Enriching animals' environments does much more than improve their psyches -- it may fight deadly disease, according to a study published online today (July 8) in Cell.
Example of enriched environment
Image: Adam Martin
Living in larger spaces with access to more toys and companions helped shrink, or even eliminate, tumors in cancerous mice. "The findings are very interesting and also very provocative," said physiologist linkurl:John Hall;https://lawwebn.umc.edu/cgi-local/hr/intranetEmployeeAndDepartmentListing/employeeListing.pl?Id=2wdFQVetKv of the University of Mississippi Medical Center, who was not involved in the research. "[An] enriched environment can reduce tumor growth, I think that's clear." The results may have important implications for cancer research, added neuroscientist linkurl:Anthony Hannan;http://www.florey.edu.au/about/management-and-staff/scientific-staff/anthony-hannan/ of the Howard Florey Institute in Melbourne, Australia, who also did not participate in the study, in an email to The Scientist. For example, "an experimental drug might show different effects in a preclinical trial, depending on whether the animals are housed with...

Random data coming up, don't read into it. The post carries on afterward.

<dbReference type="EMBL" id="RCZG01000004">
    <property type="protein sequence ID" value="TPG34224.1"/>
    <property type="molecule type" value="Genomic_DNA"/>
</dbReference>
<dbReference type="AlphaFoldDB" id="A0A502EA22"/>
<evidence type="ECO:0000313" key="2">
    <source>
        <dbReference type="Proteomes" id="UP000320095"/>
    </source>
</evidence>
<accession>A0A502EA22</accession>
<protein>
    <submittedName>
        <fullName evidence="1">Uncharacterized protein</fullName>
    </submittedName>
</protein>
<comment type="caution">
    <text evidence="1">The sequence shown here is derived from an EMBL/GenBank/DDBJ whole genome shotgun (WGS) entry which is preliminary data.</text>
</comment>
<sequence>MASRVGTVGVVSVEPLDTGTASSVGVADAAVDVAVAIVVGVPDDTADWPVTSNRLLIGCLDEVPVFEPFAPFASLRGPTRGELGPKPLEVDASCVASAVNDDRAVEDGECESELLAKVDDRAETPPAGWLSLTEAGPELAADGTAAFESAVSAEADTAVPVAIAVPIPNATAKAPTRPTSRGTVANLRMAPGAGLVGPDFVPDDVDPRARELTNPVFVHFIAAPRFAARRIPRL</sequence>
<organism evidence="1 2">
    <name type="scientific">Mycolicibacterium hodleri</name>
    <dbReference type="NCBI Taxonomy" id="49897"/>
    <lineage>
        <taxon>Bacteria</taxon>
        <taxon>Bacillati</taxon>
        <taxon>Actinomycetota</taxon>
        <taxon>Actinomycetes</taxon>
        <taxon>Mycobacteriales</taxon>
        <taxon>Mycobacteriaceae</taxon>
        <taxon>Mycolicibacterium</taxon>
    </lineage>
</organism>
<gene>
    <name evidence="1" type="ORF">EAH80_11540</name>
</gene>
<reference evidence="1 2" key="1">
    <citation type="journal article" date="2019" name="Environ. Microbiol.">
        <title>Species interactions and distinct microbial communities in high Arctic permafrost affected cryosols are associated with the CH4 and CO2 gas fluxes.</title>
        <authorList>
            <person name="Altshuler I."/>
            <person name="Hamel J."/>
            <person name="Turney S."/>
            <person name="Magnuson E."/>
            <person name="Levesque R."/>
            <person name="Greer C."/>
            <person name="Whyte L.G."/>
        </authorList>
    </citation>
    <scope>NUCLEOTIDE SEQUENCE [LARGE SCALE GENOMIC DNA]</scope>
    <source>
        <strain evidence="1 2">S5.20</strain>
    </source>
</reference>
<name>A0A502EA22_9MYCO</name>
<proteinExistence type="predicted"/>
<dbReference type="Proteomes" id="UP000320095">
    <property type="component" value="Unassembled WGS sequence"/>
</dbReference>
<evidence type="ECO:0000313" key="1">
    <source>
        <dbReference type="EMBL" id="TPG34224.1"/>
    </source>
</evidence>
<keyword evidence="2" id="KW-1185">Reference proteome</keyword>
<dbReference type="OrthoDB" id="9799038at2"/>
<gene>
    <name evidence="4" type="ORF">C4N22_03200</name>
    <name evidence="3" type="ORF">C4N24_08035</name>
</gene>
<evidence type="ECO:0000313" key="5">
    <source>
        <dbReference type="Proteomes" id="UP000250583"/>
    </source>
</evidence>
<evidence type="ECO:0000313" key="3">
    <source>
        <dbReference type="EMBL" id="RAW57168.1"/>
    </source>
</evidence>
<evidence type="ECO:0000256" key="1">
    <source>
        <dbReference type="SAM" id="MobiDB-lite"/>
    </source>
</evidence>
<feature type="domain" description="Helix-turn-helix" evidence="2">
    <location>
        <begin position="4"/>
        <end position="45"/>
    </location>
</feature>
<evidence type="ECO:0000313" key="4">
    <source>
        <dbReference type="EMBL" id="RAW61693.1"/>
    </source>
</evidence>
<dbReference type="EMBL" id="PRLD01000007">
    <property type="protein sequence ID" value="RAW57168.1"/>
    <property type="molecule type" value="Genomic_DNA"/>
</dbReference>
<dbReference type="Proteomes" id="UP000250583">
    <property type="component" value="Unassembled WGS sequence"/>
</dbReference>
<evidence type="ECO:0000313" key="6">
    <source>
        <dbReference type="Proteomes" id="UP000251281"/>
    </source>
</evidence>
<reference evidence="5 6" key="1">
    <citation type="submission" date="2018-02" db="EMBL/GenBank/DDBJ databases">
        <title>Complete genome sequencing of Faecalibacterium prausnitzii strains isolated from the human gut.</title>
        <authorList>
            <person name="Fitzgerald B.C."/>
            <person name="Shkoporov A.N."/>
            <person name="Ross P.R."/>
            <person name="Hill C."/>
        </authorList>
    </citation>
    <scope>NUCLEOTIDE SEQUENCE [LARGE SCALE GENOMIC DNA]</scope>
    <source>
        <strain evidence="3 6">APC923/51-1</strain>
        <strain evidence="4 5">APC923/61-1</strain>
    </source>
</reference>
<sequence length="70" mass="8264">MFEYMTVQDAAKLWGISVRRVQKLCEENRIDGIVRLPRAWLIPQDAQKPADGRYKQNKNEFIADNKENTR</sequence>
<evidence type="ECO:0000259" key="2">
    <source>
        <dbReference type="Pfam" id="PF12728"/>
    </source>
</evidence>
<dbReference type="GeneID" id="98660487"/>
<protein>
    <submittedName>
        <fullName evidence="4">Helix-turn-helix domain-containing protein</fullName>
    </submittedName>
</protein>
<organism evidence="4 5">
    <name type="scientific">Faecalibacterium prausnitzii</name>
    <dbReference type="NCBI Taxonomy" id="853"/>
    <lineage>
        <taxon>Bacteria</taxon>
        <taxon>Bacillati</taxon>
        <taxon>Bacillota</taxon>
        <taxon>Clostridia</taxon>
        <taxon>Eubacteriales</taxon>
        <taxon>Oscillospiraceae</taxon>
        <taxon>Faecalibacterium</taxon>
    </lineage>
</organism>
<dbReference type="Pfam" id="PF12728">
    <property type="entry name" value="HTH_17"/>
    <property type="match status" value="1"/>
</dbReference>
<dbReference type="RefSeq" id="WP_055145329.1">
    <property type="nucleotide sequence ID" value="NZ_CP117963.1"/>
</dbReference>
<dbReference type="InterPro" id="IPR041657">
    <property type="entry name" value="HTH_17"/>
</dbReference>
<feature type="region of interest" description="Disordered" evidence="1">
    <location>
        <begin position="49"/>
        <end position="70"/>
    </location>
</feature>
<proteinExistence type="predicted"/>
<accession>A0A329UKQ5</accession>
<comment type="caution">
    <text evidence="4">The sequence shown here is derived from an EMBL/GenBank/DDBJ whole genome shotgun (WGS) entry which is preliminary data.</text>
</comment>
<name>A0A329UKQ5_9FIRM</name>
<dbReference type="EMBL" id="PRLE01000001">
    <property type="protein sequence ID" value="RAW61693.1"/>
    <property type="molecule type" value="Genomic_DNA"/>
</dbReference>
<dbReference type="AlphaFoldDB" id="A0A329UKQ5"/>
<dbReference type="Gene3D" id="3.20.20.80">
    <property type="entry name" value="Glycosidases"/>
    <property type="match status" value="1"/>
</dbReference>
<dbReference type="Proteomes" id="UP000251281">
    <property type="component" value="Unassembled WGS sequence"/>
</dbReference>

CellL. Cao, et al., "Environmental and genetic activation of a brain-adipocyte BDNF/leptin axis causes cancer remission and inhibition," Cell 142: 52-64, 2010.

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